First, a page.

Notre Dame de Paris (Ballet) - 1996 - Guerin, LeRiche, Hilaire, Legris (Digital Video)
Cast: Isabelle Guerin, Nicolas Le Riche, Laurent Hilaire, Manuel Legris
As a choreographer and a man of the theater Petit is a master of the vivid image. He tells his story obliquely but sharply. Esmeralda is an object of desire for three men -- Quasimodo who loves her because of her kindness, Phoebus who wants her because of greedy lust and Frollo who is attracted and repelled and eventually succumbs to his cold and cruel nature.
As in many of Petits ballets and indeed MacMillians (are Esmerald and Manon really that different?) the woman takes the back seat. Still Guerin imbues Esmeralda with a saucyness and a soft vulnerability both compassionate and resolute. Nicholas Le Riche curved and contorted, gives Quaismodo the necessary disgust with his appearance, subservience to Frollo and devotion to Esmeralda.. At the end his love and loyalty for Esmeralda redeems him but, one wonders, for what? Manuel Legris again plays a thankless role with great skill. Like Jean de Brienne this character is stereotypical yet Legris manages to bring him to life selfish, venal, haughty and full of hubris.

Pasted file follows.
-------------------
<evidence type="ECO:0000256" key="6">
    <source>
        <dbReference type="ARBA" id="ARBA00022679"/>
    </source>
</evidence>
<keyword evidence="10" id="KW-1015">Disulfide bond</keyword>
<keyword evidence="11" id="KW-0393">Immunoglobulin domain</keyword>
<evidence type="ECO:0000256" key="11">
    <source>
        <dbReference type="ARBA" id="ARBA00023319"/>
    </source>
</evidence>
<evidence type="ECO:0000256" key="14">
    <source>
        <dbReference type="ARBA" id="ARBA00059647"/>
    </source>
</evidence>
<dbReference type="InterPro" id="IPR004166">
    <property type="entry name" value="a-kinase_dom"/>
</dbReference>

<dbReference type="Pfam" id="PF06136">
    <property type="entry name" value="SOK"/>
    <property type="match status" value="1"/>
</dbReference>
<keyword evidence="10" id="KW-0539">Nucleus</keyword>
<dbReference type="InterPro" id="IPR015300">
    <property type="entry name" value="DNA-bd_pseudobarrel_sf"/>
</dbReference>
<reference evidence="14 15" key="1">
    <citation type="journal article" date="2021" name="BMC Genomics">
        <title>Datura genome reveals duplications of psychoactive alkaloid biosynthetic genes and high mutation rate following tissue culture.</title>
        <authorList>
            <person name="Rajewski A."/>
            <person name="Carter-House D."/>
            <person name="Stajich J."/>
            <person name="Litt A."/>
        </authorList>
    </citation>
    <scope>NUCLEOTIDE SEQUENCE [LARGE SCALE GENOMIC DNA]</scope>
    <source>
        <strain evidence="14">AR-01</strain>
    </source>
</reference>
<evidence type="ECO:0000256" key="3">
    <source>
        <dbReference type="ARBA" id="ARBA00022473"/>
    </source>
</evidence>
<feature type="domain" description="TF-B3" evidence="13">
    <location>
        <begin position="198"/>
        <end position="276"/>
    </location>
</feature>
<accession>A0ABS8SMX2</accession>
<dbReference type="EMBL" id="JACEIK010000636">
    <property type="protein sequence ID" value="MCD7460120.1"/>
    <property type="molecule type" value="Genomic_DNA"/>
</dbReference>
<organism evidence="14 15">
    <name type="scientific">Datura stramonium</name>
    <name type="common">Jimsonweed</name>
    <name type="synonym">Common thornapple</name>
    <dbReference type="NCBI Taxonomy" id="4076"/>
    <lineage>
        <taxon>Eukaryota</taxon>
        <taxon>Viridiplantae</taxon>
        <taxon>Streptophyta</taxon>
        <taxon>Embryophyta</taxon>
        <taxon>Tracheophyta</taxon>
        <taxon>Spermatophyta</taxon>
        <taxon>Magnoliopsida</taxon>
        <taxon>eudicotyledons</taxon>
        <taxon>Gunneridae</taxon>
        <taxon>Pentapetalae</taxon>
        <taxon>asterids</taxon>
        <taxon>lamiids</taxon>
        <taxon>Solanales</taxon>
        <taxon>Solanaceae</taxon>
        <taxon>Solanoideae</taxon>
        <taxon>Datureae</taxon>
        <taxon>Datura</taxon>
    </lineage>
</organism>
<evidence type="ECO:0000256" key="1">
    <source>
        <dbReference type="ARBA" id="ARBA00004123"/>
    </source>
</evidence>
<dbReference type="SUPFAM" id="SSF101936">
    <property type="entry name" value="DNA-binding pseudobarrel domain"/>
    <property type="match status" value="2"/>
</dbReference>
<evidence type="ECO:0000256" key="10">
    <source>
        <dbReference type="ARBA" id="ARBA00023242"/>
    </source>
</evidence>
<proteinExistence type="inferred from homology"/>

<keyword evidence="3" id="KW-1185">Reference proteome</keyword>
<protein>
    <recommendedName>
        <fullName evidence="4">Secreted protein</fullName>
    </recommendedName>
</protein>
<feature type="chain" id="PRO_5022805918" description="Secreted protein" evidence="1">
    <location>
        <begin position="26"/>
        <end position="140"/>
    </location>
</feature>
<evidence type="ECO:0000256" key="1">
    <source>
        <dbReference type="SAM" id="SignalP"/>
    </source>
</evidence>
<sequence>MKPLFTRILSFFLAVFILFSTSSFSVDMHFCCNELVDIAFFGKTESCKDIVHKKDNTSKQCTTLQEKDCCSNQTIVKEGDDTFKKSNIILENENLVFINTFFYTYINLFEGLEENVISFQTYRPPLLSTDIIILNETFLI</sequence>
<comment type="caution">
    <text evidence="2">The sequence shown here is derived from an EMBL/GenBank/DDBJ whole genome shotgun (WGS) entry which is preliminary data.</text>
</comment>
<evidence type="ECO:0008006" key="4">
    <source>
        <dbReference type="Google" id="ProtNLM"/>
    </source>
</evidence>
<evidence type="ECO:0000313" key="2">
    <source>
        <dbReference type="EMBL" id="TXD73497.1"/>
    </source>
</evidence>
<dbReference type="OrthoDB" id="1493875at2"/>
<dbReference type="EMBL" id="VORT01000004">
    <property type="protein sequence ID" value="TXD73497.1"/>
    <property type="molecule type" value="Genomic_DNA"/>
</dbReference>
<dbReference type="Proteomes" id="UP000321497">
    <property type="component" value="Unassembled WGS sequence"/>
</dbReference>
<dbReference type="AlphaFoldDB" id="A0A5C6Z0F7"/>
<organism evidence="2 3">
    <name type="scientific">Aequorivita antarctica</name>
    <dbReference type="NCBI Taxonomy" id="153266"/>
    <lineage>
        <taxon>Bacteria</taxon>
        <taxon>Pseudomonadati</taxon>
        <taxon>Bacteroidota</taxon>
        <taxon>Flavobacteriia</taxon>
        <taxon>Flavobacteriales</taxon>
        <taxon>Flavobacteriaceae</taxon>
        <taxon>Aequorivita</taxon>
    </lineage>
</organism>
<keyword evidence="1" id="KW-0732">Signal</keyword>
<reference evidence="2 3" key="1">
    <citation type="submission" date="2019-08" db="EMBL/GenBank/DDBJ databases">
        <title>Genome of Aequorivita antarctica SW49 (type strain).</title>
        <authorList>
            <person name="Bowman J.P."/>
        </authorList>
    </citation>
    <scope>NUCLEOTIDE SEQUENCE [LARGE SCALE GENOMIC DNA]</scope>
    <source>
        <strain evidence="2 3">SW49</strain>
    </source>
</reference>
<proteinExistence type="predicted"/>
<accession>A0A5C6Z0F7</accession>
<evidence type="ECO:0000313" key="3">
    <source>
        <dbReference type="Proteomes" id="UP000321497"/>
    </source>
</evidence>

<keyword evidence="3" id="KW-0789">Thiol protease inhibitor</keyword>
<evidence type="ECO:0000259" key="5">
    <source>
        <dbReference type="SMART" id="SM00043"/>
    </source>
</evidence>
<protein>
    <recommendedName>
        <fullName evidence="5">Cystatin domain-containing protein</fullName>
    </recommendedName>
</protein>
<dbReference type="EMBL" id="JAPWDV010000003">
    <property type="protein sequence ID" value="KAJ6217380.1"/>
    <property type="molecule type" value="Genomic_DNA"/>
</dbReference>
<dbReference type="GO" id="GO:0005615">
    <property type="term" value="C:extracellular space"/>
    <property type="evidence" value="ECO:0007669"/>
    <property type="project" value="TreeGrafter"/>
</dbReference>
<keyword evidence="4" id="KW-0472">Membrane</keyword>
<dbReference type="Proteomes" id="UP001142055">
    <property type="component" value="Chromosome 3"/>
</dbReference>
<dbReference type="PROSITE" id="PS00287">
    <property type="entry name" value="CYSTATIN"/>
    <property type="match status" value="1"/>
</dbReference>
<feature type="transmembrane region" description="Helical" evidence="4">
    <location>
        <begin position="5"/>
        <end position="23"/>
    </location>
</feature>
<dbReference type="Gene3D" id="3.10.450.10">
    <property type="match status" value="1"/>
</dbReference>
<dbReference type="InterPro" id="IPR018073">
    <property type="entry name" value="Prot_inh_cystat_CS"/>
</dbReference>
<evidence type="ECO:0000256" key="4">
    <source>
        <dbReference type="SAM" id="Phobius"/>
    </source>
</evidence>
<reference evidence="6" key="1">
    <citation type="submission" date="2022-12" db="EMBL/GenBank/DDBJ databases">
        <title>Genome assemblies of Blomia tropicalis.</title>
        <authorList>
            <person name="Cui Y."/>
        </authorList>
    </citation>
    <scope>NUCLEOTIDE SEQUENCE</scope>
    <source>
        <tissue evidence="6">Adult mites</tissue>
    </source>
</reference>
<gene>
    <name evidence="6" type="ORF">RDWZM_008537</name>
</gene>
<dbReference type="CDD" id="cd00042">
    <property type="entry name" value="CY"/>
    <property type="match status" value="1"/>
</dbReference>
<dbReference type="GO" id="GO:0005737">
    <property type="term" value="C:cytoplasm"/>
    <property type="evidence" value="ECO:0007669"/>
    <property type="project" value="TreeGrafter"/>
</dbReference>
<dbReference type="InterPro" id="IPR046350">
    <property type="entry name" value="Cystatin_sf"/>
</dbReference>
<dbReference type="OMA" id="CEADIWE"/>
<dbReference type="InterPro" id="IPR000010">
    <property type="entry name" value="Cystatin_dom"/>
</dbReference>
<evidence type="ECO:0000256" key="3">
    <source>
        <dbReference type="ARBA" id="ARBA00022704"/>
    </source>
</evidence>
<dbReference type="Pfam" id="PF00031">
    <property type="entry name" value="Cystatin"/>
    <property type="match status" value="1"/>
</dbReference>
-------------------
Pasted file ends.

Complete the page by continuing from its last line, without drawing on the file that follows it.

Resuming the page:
The action here revolves around the men and the character of Frollo is the spark that ignites this ballet. Hilaire is a strong presence and as with Raymonda and Abderam the role is heavy with dramatic tension -- and as with Abderam, Frollo dies in the end.
Obviously, the ballet was a difficult adaptation of a prominent work. Nevertheless, the performance of the dancers and the skill of the choreographer manage to summarize in an hour and a half hundreds of pages of drama... and words. The music of Maurice Jarre, resolutely modern, lends, adapts, blends with the drama unfolding and the passions unleashed
Laurent Hilaire, then Etoile at the Paris Opera (now assistant director), lends his feline grace to a tortured, selfish, Frollo dying under his respectable appearance, and his lust for the beautiful Esmeralda (Isabelle Guérin), Lust confused wih Love but doomed to silence, Both respectability and desire shown with such violence, that this interpretation generates for the viewer, a clear and distinct impression of terror.
Indeed, there is in Hilaire's Frollo great coldness,. His usuallly mobile face seemingly carved in Alabaster, his gestures emphatic and coldly ascetic. Yet he seems content with his life until the appearance of Phoebus (Manuel Legris) and the love scene between Phoebuis and Esmeralda. The suffering of the priest, his devastating jealousy, sweep him into passionate and forced kisses. It is not clear whetner this is a nightmarish vision invented by the priest, or the Gypsy,
It is undeniable that this Frollo is infinitely well interpreted, Despite shortcuts, and modifications necessary to transfer the complex and lengthy book to the stage in a medium without language, Laurent Hilaire's Frollo exudes the selfish, contemptible, and ultimately complex character created by Victor Hugo